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Wednesday, November 29, 2023

CEO Secrets: Don’t fire staff for making mistakes


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Many of the cheery little messages that pop-up on your smartphone telling you your food delivery is on its way or that the Uber car you booked is at your door, are provided by technology firm Twilio.

Since Jeff Lawson founded Twilio in 2008, it has grown to serve 240,000 businesses around the world and now has annual sales of over $2.5bn (£1.8bn). The firm’s biggest customers include Deliveroo and Uber.

However, the company experienced a significant setback in 2017, when Uber announced it would be cutting its spending with the firm.

Mr Lawson says the episode taught him a lot as a CEO. It influenced how he would solve his company’s problems from that point onwards.

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“This was a significant factor for investors. We did disclose it on the earnings call and our stock took a huge hit – I think it fell 40% in one day,” he says.

Mr Lawson was tempted to lay blame at the door of the employee whose job it was to persuade Uber to keep up their spending on Twilio’s services. Instead, he started a process which he now calls “the blameless post-mortem”, to see whether the company’s systems were at fault, rather than an individual.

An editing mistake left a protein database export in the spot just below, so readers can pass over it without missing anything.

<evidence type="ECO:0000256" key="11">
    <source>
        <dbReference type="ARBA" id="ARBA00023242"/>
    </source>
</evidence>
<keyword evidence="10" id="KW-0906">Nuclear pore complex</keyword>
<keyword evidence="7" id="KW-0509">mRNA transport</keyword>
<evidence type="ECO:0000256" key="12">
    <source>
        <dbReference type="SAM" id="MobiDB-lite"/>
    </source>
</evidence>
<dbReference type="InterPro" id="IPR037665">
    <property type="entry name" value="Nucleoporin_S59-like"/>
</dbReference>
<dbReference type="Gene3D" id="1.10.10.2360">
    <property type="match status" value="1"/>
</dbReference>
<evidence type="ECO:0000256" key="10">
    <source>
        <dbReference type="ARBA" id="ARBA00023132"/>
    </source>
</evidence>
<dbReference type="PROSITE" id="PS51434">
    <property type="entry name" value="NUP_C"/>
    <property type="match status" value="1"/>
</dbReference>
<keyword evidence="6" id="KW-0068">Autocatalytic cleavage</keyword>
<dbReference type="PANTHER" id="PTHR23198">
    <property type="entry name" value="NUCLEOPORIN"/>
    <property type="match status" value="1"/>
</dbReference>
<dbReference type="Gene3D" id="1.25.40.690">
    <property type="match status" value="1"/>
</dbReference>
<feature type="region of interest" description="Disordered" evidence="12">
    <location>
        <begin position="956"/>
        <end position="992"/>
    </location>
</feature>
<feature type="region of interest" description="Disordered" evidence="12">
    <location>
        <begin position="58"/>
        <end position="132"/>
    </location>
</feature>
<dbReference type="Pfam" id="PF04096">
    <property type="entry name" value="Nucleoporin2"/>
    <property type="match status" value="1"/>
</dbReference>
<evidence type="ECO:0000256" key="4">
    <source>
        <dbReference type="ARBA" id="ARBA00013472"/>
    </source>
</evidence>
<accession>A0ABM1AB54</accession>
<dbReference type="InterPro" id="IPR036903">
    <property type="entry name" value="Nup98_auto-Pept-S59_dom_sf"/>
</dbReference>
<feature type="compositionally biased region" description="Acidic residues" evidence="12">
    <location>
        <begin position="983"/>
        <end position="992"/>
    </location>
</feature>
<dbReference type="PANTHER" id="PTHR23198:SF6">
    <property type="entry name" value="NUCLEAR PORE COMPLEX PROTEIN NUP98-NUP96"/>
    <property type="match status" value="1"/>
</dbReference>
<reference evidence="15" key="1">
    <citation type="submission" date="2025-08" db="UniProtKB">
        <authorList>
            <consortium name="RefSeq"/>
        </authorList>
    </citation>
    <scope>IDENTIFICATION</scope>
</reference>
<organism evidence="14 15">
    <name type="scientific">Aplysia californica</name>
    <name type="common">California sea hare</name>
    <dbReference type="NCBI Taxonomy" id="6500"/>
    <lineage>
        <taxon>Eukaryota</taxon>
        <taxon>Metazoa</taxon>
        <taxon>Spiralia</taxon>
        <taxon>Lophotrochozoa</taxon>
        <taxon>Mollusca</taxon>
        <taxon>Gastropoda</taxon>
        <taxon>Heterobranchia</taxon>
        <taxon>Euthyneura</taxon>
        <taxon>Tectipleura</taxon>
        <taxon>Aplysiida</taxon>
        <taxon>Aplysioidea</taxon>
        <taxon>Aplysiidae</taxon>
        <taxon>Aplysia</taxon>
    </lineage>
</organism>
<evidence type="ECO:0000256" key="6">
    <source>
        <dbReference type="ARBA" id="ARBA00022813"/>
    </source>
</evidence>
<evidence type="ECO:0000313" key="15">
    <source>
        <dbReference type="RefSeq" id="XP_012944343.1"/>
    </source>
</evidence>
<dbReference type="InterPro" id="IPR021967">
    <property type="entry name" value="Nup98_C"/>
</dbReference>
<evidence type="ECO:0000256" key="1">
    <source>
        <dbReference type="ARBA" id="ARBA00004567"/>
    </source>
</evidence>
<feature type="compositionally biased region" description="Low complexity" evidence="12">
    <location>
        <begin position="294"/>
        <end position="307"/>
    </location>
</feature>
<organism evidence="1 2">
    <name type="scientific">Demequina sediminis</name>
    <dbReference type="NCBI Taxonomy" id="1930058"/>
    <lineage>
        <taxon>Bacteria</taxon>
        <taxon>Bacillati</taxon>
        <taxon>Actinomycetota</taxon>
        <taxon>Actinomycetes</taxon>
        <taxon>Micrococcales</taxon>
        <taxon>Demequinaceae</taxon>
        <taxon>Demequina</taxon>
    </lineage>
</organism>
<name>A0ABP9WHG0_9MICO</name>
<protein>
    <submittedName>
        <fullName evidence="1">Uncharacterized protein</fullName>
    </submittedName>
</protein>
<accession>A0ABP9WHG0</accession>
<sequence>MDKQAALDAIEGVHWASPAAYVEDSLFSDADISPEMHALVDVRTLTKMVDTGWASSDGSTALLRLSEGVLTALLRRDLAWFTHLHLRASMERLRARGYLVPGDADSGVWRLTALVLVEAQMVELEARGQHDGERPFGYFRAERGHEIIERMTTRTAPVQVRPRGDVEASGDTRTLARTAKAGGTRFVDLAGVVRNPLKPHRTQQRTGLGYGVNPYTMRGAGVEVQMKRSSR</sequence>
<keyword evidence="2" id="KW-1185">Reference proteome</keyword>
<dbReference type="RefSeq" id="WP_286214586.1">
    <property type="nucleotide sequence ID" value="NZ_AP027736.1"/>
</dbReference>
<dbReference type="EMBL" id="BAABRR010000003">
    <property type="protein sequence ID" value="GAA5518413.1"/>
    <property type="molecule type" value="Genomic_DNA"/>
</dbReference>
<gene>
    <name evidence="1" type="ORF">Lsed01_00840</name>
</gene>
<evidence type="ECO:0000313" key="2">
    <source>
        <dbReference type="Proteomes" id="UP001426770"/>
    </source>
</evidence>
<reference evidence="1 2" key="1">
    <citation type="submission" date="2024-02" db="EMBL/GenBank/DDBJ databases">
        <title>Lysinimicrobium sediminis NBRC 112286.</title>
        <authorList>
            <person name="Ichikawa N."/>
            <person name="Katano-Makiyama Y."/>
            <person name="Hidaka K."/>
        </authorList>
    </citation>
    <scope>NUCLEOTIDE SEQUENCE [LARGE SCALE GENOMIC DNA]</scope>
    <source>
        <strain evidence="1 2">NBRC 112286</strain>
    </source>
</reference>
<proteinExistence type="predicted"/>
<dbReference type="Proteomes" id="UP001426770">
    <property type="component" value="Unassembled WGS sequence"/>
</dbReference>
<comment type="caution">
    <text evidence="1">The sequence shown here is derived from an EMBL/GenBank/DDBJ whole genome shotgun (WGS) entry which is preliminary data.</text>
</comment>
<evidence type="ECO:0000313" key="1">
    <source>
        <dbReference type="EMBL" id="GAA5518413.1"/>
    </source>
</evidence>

Image caption,Twilio’s biggest customers include food delivery service Deliveroo

“We found out that the real problem was – we had under-staffed sales,” says Mr Lawson. “The Uber account had been growing very quickly, but the salesperson did not have enough time to take care of the client properly.

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“If we had had a bigger sales team, they would have spoken to Uber much more often and would have picked up on their problems with our service,” he adds.

“They were just one account of about thirty that this salesperson had. Uber should have had a dedicated account manager.”

Rather than fire the salesperson, however, he took this as the cue to increase his sales staff so none of them was overstretched.

Since this episode, Twilio has grown more than five-fold and employs 5,500 people worldwide. Mr Lawson puts much of that growth down to the company’s continued policy of blameless post-mortems when mistakes occur.

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“Every employee will make mistakes,” he says. “That’s unavoidable. As leaders, we have to build systems in which mistakes are non-catastrophic. If you have created a system where one person can ruin the entire company, then you as a leader are at fault.”

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